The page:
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Monday, 13 February 2012
Page: 984


Mr BANDT (Melbourne) (11:58): We are facing a severe threat from climate change. That is why the Greens have pushed so hard to cut pollution and make clean energy cheaper. It is why we have worked with the government to bring about the clean energy package, including a price on pollution and $13 billion for clean and renewable energy. It is why we will continue to work hard to prevent the building of any new coal fired power stations in this country. So we are appalled by the latest decision of the government to extend to HRL Limited a further extension of time on meeting conditions for a $100 million grant offered to the company by the Howard government. Building a new coal power station while trying to cut pollution is an incredible case of putting your foot on the accelerator and the brake at the same time.

In 2007, HRL was awarded $100 million, under the Low Emissions Technology Demonstration Fund, for their $750 million 400 megawatt power station despite strong concerns about its economic and technical risks from the expert panel reviewing the grant. In fact, the expert panel reviewing HRL's application put HRL in the category of 'not recommended for funding'. HRL actually wanted more than the $100 million but the Commonwealth would not give it to them, which is why a Victorian government grant then emerged. The 400 megawatt power station was supposed to be up and running by 2009. Clearly, it was not. In 2009, HRL's joint venture partner, Chinese company Harbin, pulled out of the project. Harbin were providing $500 million to it. In Senate estimates, the department of energy has acknowledged that HRL have been given an extension on at least three occasions. In 2010, HRL emerged as a 600-megawatt project. But again the federal and state grants continued to be offered. Last year, HRL was set a deadline of 31 December 2011 to meet the conditions of their grants. This date was confirmed by the Prime Minister. Now the government has given them a further six months extension on meeting those conditions.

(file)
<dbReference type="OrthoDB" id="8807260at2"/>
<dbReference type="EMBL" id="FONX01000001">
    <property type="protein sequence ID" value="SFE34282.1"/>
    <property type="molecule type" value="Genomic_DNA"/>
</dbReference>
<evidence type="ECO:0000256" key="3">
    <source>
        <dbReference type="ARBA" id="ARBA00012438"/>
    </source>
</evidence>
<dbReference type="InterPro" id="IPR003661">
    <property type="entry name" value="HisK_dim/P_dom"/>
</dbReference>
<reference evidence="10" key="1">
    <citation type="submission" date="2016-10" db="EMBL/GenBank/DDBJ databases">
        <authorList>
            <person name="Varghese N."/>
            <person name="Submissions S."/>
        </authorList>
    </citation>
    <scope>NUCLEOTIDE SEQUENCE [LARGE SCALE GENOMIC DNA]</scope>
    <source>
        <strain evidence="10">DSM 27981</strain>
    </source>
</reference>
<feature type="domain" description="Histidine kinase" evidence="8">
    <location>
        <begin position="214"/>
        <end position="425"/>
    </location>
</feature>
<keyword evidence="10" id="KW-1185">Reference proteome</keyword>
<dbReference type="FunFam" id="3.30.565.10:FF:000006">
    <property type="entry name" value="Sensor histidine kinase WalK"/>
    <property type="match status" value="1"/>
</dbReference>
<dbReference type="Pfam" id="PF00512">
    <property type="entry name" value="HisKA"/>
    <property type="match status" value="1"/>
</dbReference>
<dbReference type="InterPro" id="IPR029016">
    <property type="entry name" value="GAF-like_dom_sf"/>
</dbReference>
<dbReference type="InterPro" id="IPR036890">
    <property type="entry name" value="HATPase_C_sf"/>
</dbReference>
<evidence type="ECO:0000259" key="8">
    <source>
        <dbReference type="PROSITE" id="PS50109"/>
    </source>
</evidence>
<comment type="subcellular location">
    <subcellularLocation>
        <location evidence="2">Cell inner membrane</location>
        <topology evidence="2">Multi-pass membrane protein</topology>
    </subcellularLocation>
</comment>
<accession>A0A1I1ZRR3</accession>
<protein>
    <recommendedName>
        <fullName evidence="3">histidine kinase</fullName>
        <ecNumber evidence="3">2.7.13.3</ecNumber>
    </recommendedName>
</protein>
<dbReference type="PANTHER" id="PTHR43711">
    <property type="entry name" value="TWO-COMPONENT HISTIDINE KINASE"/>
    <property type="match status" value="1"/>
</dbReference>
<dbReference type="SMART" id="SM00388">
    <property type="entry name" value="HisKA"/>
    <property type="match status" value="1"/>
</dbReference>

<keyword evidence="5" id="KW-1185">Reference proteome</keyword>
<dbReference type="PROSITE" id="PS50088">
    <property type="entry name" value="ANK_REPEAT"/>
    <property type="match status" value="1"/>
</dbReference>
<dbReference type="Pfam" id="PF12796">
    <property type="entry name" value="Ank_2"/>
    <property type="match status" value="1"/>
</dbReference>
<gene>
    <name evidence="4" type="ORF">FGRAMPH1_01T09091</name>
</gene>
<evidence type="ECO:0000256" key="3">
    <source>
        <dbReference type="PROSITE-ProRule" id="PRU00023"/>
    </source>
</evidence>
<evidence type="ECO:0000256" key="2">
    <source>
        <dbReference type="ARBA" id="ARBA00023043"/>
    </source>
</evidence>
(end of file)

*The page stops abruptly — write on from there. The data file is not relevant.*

Yet at the same time, last week, the minister, the member for Batman and the Minister for Resources and Energy, cut a grant to the Moree solar farm project, which failed to meet a milestone on a grant that they have held for the past eight months. Eight months and one milestone missed versus five years and missed deadlines all over the place. Yet the Moree project got the chop while more money was made available for coal fired power stations. The member for Batman, the minister, Martin Ferguson, is proving to be a minister for the 20th century and showing his real priorities. He would rather prop up a serially failing company trying to build a coal power station than support a solar farm.

There are serious questions about the economic viability of this proposal. Even if it could get off the ground, it would only reduce brown coal emissions to the intensity of a black coal power station in New South Wales. It risks entrenching the continued burning of brown coal when it should be replaced with renewable energy. I know that some of the members who follow me may say that the extension has been given because of a VCAT case. But that does not stack up. When the deadline was first set, it was clear that HRL's partial EPA works approval was already going to court and would hold up the project for months. Secondly, the legal approval was just one of three conditions that HRL had to meet. As of October last year, we know that they had not met any of them.

The costs of the HRL project have increased from $750 million to $1.3 billion. However, as delays in executing HRL's contract with the China National Electric Equipment Corporation to build the plant equipment will increase the project's cost it is fair to assume that somewhere in the order of $1.5 billion is reasonable now.

The scientists on the Climate Commission have told us that, if we are to have a better than even chance of defeating runaway climate change, countries like Australia need to decarbonise our economy by 2040 at the latest. That means very simply moving as quickly as we possibly can to having this country powered by renewable energy. To potentially offer a company $100 million to build a new coal fired power station at a time when the Treasury modelling of the climate package says that no new commercial coal fired power stations can be built is putting one's feet on the accelerator and the brake at the same time. That is climate change madness.